Which Tech Giant Will Build a Revenge Porn Database?

Facebook, Twitter, Microsoft and others use pooled data to stamp out child abuse imagery. Some revenge porn victims want something similar, but who is going to make it?

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Apr 3 2018, 4:00pm

Image: Shutterstock

Tech giants, from Twitter to Facebook, have a weapon for eradicating child abuse imagery from their platforms. ‘PhotoDNA’, developed by Microsoft, automatically detects offending images by looking for similar or identical pictures. The key, though, is the sharing of that data: when child protection organizations flag a new image, the tech companies can spot it too.

But no tool that crosses between Facebook, Twitter, and other social media sites exists for a still pervasive problem: revenge porn, or non-consensually shared pictures. Revenge porn is spreading further afield and onto more mainstream platforms, such as gaming-focused chat service Discord and work communications firm Slack. So, why isn’t there a similar solution for revenge porn?

“Victims who have the same photos being shared repeatedly, or have been threatened or blackmailed could use a system like this to prevent being victimized again,” Katelyn Bowden, the creator of anti-revenge porn activism group Badass Army, and who has had her own intimate images traded online, told Motherboard.

Motherboard contacted seven companies—including Twitter, Facebook, Dropbox, and Google—many of which already use a system to detect child abuse material, to gauge interest in a revenge porn-focused equivalent.

“Discord is always open to working with peer organizations to develop ways to, as an industry, limit and ultimately get rid of this kind of illegal content,” a spokesperson from Discord wrote in an email. In the last few months, people sharing revenge porn images have moved from forums like Anon-IB onto Discord, where they set up chat rooms dedicated to particular colleges, states, or other locations.

“I would love for my images to be hashed so that I do not end up in the same situation."

Rachel, a member of Badass, who asked that only her first name be used, and whose images are already flagged on social networks because they were taken when she was underage, said in an email, “if the app Discord agreed to it and invited this sort of PhotoDNA scan [for revenge porn] to protect users, that would be a big deal and beneficial.”

But the rest of the companies did not respond or declined to comment. Dating services OkCupid and Tinder did not respond either.

Facebook in particular might be in a position to bootstrap a revenge porn database. Facebook already handles complaints of revenge porn generally, and last year the social network launched a pilot program in Australia, where those worried about the distribution of their intimate images could preemptively upload a copy to Facebook, which would then ‘hash’ the image.

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A hash is a fingerprint of an image. In short, two identical images are likely to have the same hash, so if someone uploads the same image to Facebook, the company can block it before the picture is shared. PhotoDNA, the tool for child abuse material, can still detect an image even after it has been manipulated somewhat, and Facebook’s revenge porn tools may be similar: Facebook’s Chief Security Officer Alex Stamos previously tweeted at this reporter that there are algorithms to create a fingerprint of an image or video that are resilient to things like resizing.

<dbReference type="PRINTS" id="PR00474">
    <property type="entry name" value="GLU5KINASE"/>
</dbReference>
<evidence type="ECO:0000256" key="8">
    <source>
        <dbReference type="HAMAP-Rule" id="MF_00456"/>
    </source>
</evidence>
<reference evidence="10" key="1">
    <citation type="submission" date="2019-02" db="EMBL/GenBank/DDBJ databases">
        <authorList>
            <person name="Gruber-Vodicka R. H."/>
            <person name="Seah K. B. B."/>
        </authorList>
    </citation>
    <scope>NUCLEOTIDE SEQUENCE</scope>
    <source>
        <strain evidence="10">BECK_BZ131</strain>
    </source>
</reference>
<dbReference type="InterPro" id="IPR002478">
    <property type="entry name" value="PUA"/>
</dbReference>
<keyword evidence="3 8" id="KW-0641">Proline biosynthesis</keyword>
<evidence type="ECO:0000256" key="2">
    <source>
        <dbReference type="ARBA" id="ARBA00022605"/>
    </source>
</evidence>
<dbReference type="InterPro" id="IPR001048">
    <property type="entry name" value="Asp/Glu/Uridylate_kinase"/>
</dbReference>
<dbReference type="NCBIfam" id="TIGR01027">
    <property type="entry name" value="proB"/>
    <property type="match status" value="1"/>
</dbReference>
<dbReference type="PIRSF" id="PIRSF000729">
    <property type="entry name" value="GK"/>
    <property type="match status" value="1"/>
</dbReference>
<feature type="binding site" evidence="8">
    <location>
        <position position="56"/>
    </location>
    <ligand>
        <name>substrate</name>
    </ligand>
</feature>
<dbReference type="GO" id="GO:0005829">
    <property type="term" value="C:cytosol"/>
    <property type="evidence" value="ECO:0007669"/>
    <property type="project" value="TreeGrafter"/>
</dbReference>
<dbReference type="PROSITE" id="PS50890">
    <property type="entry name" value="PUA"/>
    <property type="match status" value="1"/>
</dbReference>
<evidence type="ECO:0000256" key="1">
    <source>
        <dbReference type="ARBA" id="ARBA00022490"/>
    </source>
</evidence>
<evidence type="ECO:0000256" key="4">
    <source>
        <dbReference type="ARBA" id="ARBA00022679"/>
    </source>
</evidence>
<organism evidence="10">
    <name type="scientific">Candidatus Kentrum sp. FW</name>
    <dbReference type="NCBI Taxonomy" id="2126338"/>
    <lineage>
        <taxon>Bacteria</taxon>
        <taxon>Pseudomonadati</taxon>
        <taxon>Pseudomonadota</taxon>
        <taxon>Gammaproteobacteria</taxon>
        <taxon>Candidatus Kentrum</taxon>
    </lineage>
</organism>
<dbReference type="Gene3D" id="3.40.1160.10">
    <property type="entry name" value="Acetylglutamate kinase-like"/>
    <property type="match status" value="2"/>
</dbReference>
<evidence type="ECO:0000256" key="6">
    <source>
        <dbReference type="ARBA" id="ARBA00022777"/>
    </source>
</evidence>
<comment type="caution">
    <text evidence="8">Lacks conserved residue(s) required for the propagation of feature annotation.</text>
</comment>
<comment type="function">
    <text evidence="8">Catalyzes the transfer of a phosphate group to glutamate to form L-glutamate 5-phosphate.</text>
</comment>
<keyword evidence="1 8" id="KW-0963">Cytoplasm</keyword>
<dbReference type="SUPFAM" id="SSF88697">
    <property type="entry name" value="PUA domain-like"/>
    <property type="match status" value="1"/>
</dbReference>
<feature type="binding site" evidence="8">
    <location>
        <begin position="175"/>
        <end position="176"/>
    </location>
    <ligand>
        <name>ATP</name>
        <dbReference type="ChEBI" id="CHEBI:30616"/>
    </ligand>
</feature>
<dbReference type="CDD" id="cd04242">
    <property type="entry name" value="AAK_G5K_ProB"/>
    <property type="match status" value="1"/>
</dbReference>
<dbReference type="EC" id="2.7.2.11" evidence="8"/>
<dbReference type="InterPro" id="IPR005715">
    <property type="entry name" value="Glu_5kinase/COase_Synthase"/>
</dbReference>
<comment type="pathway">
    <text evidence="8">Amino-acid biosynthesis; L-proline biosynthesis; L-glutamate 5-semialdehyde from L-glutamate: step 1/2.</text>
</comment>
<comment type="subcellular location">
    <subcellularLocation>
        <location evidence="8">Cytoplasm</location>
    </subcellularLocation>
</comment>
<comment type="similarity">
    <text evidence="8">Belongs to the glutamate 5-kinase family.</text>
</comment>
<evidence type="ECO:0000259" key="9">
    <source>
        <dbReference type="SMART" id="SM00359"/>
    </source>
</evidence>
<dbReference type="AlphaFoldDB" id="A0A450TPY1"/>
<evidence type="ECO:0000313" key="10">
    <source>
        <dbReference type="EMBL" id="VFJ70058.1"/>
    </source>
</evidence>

“You can't make the fingerprint algorithm public (these things are too brittle), so you [the revenge porn victim] have to provide someone with a copy of the image (e.g. Facebook),” Nicholas Weaver, a senior researcher from the International Computer Science Institute at the University of California, Berkeley, told Motherboard in a Twitter message.

But to be clear, a database of image hashes is not a perfect solution for revenge porn victims.

“The true problem lies in the fact that when dealing with victims of revenge pornography, for this hash system to work you would need absolute participation from the victim. As we know victims of sex crimes are not statistically known for coming forward or making themselves vulnerable,” Rachel added. Some people may be hesitant about providing nude images to a company in the first place, even if the firm didn't keep copies of the images themselves.

That, and sites such as Anon-IB, the epicenter of revenge porn, are unlikely to deploy a PhotoDNA-style tool onto their own pages.

Of course, no security solution is 100 percent effective—PhotoDNA doesn’t apply to dark web child abuse sites, but that doesn’t mean Microsoft and other tech companies stop scanning their own services for offending images. As revenge porn continues to spread across platforms and services, there is clearly some appetite for more technical solutions.

“I would love for my images to be hashed so that I do not end up in the same situation,” Kelsey Bressler, Badass’ web developer told Motherboard in an email.